Academic journal article Journal of Multicultural Counseling and Development

Survival on the Streets: Experiences of the Homeless Population and Constructive Suggestions for Assistance

Academic journal article Journal of Multicultural Counseling and Development

Survival on the Streets: Experiences of the Homeless Population and Constructive Suggestions for Assistance

Article excerpt

This phenomenological study explored the experiences and needs of 11 individuals of the homeless population. Results revealed 5 themes: need for employment, perceptions of needs, perceptions of programs and shelters, coping mechanisms, and perceptions of treatment. Counseling implications for practice are discussed.

Este estudio fenomenologico explore las experiencias y necesidades de 11 individuos de la poblacion sin techo. Los resultados revelaron 5 temas: la necesidad de empleo, las percepciones de sus necesidades, las percepciones de los programas y albergues, los mecanismos de afrontamiento y las percepciones de tratamiento. Se discuten las implicaciones para la practica de la consejeria.


It is estimated that 7.4% of the general U.S. population will be homeless at some time in their lives (Tompsett, Toro, Guzicki, Manrique, & Zatakia, 2006). Approximately 3.5 million people are homeless in the United States at any given time. However, this is likely an underestimation because these individuals may be difficult to count due to the nature of homelessness (Baggerly & Zalaquett, 2006). Many studies indicate that homelessness is increasing at a high rate and, therefore, previous estimates may no longer be relevant (Tompsett et al., 2006). Overall, two factors are seen as major contributors to homelessness (Burt, 2003). The first factor includes societal trends such as employment opportunities, housing expenses, and availability of quality education. The second factor includes individual issues such as disabilities, addiction, domestic violence, and natural disasters. Public policies affect both the societal and individual factors because these policies typically allocate funds to those in need (Burt, 2003). Therefore, more effective polices may need to be implemented to appropriately meet the needs of the homeless population on both the societal and individual levels.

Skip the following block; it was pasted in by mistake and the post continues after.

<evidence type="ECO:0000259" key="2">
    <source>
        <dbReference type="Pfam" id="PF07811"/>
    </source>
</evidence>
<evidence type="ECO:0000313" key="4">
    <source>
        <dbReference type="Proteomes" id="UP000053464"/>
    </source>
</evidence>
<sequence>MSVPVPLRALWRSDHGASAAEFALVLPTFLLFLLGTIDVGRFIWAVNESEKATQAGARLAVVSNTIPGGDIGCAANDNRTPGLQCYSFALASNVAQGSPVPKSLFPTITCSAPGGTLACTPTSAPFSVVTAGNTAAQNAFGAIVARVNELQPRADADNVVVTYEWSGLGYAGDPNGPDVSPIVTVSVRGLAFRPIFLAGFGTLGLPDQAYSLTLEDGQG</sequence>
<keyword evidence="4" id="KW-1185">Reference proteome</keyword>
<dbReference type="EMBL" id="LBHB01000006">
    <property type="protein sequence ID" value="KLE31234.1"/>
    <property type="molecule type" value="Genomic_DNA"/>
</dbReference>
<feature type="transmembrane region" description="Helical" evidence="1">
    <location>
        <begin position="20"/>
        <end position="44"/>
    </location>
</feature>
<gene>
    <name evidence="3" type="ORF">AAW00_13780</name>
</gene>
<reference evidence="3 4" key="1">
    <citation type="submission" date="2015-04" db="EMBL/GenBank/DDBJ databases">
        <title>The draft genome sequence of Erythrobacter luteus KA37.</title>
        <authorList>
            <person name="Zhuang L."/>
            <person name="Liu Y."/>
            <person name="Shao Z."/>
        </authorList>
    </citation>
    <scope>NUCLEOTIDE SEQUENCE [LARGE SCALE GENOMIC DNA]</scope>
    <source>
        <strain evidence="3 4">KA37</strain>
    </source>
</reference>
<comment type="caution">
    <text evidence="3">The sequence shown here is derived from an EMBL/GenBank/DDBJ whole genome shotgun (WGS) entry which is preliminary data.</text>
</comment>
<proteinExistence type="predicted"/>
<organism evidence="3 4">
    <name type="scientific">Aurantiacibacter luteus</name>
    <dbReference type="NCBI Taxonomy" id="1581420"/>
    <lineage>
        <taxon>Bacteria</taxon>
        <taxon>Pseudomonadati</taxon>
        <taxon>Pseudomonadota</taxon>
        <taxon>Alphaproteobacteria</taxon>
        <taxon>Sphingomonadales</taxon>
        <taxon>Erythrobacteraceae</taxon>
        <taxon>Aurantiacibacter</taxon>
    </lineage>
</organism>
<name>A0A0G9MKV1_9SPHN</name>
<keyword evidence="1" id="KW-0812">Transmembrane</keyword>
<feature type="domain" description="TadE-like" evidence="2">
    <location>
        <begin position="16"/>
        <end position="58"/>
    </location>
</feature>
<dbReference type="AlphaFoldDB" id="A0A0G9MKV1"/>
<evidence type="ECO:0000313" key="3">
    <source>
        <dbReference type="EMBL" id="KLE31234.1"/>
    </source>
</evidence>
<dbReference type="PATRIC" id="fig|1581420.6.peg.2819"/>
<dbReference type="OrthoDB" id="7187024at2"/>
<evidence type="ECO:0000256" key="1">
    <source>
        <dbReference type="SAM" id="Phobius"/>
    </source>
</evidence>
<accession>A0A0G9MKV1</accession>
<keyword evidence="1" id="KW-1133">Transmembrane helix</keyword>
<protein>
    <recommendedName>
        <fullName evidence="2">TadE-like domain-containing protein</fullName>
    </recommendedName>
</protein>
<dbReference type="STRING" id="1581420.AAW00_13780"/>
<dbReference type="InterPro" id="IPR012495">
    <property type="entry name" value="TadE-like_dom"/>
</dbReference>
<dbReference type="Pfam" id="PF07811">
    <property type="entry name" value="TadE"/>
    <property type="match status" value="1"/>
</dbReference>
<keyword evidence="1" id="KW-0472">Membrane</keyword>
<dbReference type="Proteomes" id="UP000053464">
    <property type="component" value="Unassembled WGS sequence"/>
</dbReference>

The homeless population is disproportionately comprised of African Americans, and, therefore, improved policies and more assistance may need to be offered to this homeless population. According to the 2004 United States Conference of Mayors Study, 49% of the homeless population was African American, followed by 35% European American, 13% Latino American, 2% Native American, and 1% Asian American (Congressional Research Service, 2005). This study also noted that 23% of homeless people are labeled mentally ill, and approximately 30% of homeless people abuse substances. According to Wong (2002), homeless individuals experience symptoms of depression and anxiety at a greater rate than the general population.

Federal government assistance to the homeless population is a relatively new concept (Congressional Research Service, 2005). The Stewart B. McKinney Homeless Assistance Act of 1987 was passed in order to assist the homeless population by providing shelter, food, health care, and education (Liese, 2006). To date, this is the only federal legislation that addresses homelessness. However, budget cuts and the ever-increasing homeless population have prevented this legislation from being successful.

Despite the lack of federal government assistance, there are numerous national, state, and community programs designed to assist the homeless population (e.g., The Salvation Army, The Union Mission). In addition, in 2003, Congress set a national goal to end chronic homelessness within 10 years (Coates, 2007). However, even with these programs and goals, Coates (2007) questioned how well the needs of the homeless population are actually being met. He argued that many cities attempt to criminalize (e.g., issuing tickets) individuals of the homeless population for sleeping in public or begging instead of assisting them (Liese, 2006). These efforts to police may be counterproductive; research has shown that the cost of a bed in a shelter ranges from $3 to $40 per night, whereas a night in jail costs approximately $70 (Coates, 2007). …

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